The majority of UK growers are considering an early September start to wheat drilling this autumn to ease their workload and reduce weather risk, according to the latest management study conducted by robust wheat breeding leaders, RAGT Seeds.
To what extent are you considering an early September
start to wheat drilling?
The study, involving nearly 350 arable enterprises with over 120,000 ha of wheat currently in the ground, shows more than half seriously considering early September drilling with only just over a quarter completely ruling it out (Figure 1).
“Easing autumn workload pressures is the main reason behind growers’ enthusiasm for an earlier than normal start to wheat drilling,” reports study co-ordinator, Chris Black. “Fully two thirds of them see it as the main benefit, while well over a third in each case identify reducing weather risk, increasing yields and getting drilled-up earlier as important benefits.
“Many growers have very much larger areas of winter cereals to be established with limited labour and machinery these days,” he observes. “They are also having to get used to increasingly uncertain autumn weather. Under these circumstances, it really isn’t surprising that an early start to drilling is becoming a more important management consideration.”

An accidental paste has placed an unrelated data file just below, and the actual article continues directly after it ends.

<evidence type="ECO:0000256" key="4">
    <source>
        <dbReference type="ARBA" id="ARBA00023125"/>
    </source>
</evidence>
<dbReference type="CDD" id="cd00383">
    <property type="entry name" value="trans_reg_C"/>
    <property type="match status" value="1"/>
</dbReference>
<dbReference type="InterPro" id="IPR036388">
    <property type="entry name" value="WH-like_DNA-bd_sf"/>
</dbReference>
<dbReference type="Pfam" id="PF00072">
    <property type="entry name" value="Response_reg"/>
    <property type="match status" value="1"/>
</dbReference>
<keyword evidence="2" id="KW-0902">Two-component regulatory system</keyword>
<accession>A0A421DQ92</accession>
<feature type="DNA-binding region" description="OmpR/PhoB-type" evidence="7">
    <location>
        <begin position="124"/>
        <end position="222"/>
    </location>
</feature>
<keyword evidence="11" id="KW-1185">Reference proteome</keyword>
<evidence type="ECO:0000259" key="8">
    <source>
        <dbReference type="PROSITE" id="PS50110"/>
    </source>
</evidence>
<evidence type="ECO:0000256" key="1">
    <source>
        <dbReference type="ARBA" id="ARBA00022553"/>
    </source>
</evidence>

Thankfully the RAGT Seeds study clearly shows most growers appreciate the dangers of getting things wrong by sowing their wheat too early and the need to be very careful in their variety selection to avoid disease, overly fast development and lodging problems in particular.
“Good standing ability, good disease resistance and a relatively slow speed of development stood out as the three key characteristics growers are seeking in varieties for early September drilling,” notes Chris Black.
“The fact that a significant minority of growers identify relatively fast development and a high tillering ability as key traits is a concern, however. “It indicates there remains a considerable risk of problems as a result of poor variety selection in some quarters.”
With the possible exception of Claire, there is relatively little cause for concern over the standing power of the 10 slowest developers to GS31 from early September sowing highlighted in the current Recommended List. Five of these varieties do raise some concern over disease resistance, though, with ratings of 5 or less for at least one key diseases; and three have to be of major concern for their even greater disease risk.
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